Pilot and cameraman feared dead after ex-military plane crash in Melbourne
Family and friends are mourning a respected pilot and skilled cameraman lost in a fighter plane crash off Victoria’s Mornington Peninsula.
Police have vowed to continue searching until they recover the aircraft, which came down following a mid-air collision above Port Phillip Bay, about 12 kilometres west of Mount Martha, about 1.40pm yesterday.
Pilot Stephen Gale is believed to have been behind the controls of one of the two light Viper S-211 Marchetti planes that collided.
It’s understood television cameraman James Rose was his passenger.
Gale reportedly spent hundred of hours in the cockpit and it’s believed he was filming for a documentary at the time of the crash.
The experienced RAAF engineer turned pilot had been teaching high-profile figures to become pilots through his company Jetworks Aviation.
At 30 years old, James Rose, a drone pilot and television cameraman, was shooting promotional video from the aircraft.
He shared pictures of the two jets on social media before leaving the ground.
Victoria Police Inspector Terry Rowlands told media today that the search for the missing men would continue until the aircraft was retrieved.
The search area is at least five kilometres in size.
“It’s unbelievably tragic for the families and all involved,” Rowlands said.
“At this point, it’s solely a recovery mission.
“I believe the search being undertaken now is to find any debris that may be floating, and also sonar equipment is being used to try and locate anything that might be on the seafloor.”
The two planes that collided were flying in formation before the crash, with flight tracking data logging maneuvers being carried out up to 500 kilometres per hour.
The second plane managed the land safely at Essendon Airport following the incident.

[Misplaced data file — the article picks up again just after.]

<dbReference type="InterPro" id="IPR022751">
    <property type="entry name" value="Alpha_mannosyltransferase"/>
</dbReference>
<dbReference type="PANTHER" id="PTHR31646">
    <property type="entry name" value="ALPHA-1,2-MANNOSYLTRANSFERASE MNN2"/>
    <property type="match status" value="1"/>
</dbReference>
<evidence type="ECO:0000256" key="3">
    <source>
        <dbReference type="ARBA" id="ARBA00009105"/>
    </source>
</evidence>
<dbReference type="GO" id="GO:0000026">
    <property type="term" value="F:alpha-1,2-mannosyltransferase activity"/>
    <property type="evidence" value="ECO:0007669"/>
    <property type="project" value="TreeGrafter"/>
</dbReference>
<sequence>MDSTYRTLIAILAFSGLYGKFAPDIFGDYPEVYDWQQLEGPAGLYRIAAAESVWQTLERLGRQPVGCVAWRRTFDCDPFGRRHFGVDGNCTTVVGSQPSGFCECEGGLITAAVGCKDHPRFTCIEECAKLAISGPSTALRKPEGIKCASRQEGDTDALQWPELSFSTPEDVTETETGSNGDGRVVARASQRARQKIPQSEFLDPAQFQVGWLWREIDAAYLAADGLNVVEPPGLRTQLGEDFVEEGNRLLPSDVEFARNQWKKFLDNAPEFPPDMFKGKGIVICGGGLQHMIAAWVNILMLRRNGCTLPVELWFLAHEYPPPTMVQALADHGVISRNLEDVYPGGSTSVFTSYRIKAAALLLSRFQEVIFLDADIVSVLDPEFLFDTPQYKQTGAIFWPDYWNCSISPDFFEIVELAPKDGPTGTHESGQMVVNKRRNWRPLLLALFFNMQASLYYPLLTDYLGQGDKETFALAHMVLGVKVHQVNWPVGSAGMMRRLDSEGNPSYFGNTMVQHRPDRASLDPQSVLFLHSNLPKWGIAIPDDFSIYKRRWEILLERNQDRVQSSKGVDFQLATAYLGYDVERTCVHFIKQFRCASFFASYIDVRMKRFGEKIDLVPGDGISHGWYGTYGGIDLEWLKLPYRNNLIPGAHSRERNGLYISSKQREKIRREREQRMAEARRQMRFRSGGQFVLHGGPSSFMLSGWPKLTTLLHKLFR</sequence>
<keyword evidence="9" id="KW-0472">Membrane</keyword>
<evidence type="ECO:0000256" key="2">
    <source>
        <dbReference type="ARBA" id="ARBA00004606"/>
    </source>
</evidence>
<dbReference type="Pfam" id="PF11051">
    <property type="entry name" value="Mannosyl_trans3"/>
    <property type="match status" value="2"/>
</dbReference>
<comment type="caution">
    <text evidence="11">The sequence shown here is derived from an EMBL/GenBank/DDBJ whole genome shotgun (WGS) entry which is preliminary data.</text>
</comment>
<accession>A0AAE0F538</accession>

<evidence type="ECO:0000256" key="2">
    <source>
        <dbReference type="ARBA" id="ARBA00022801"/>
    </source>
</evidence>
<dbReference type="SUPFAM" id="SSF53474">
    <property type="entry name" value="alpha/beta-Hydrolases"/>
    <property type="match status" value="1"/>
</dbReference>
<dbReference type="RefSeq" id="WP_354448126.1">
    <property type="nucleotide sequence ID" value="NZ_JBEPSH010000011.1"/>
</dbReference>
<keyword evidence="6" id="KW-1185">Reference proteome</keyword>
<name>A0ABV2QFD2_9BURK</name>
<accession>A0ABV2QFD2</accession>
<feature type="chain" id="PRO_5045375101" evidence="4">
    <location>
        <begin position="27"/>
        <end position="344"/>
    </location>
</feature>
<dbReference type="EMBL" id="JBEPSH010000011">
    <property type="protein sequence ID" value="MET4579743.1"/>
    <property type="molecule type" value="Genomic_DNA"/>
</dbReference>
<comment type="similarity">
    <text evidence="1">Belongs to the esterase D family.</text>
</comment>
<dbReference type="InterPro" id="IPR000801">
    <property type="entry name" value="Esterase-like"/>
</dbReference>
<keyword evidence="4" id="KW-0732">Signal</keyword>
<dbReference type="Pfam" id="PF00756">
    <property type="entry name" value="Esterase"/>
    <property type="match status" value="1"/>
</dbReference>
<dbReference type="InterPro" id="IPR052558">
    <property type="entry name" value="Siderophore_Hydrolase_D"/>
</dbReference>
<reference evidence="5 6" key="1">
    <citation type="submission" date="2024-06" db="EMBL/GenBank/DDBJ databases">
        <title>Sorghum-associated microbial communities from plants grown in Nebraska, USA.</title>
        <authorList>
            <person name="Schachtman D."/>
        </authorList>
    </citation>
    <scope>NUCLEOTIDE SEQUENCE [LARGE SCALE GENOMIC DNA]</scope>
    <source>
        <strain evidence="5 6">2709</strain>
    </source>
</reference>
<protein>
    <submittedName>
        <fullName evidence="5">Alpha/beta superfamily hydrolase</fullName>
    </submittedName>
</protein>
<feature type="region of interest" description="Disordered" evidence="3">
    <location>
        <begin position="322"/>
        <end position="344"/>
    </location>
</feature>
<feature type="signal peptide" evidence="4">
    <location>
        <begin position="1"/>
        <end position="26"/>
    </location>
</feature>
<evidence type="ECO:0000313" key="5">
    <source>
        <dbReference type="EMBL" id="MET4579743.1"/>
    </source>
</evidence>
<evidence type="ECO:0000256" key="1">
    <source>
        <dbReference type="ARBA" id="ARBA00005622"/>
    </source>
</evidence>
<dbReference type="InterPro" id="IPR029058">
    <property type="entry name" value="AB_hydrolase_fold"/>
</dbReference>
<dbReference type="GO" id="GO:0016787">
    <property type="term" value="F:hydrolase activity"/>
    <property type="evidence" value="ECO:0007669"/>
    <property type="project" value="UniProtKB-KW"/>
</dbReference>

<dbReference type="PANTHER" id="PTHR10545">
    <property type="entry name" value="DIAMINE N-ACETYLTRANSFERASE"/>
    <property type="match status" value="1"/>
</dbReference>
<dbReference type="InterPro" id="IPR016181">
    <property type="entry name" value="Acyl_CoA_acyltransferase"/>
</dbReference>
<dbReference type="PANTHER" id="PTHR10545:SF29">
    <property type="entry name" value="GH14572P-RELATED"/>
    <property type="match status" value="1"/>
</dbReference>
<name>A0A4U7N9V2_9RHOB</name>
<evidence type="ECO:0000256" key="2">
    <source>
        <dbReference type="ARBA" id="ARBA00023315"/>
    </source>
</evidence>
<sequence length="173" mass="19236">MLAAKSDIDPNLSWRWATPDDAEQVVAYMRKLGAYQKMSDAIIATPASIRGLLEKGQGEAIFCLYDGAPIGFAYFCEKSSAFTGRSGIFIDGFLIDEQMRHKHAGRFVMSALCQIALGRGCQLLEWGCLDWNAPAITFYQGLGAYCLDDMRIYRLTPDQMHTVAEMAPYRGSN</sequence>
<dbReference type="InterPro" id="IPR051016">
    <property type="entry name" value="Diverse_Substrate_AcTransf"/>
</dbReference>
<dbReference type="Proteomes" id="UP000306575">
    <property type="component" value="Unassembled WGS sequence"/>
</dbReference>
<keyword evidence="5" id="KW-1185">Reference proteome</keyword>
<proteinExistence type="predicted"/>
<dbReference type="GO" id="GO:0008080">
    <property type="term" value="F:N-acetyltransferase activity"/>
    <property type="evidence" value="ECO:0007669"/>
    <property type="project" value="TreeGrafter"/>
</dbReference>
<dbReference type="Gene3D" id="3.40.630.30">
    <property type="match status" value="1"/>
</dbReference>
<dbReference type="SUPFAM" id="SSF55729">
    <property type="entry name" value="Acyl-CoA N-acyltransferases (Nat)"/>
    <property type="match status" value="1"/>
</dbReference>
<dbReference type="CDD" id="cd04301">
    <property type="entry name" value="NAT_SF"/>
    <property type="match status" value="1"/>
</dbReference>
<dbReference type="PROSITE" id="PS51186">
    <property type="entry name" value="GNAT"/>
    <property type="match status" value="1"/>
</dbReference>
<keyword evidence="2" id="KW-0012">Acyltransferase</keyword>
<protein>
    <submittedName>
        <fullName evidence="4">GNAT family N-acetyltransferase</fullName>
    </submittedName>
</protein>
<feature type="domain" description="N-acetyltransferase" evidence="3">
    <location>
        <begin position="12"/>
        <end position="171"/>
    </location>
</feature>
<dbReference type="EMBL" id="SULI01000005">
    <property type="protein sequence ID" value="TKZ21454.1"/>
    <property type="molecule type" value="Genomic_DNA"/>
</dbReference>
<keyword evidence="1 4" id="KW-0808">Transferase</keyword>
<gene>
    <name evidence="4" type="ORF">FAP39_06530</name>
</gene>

That plane, which showed signs of damage, is blocked off with police tape in its hangar.
It was carrying a veteran cameraman, with vision from the flight to form part of the investigation.
The pilot of the second plane sent a mayday call after the crash, telling authorities he had seen a “splash mark” in the water where the Viper went down.
“Viper 1 … mayday, mayday, mayday,” the pilot said.
A voice on the other end of the call responded: “Viper 1, roger your mayday. You anticipate Viper 1 in the water?”
“I am anticipating Viper 2 in the water … we can see a splash mark,” the pilot said.
Search crews yesterday recovered some wreckage from the light aircraft, including orange debris, a beacon floating device, and a plane tyre.
Police believe both aircraft would have been visible from Mount Martha between 1pm and 2pm.
Flight radar vision and video showed the two former military planes flying in formation and performing aerobatic manoeuvres shortly before the crash.
The Australian Transport Safety Bureau is expected to investigate, along with police.
Police are keen to speak to anyone who witnessed the incident or anyone with vision of the planes.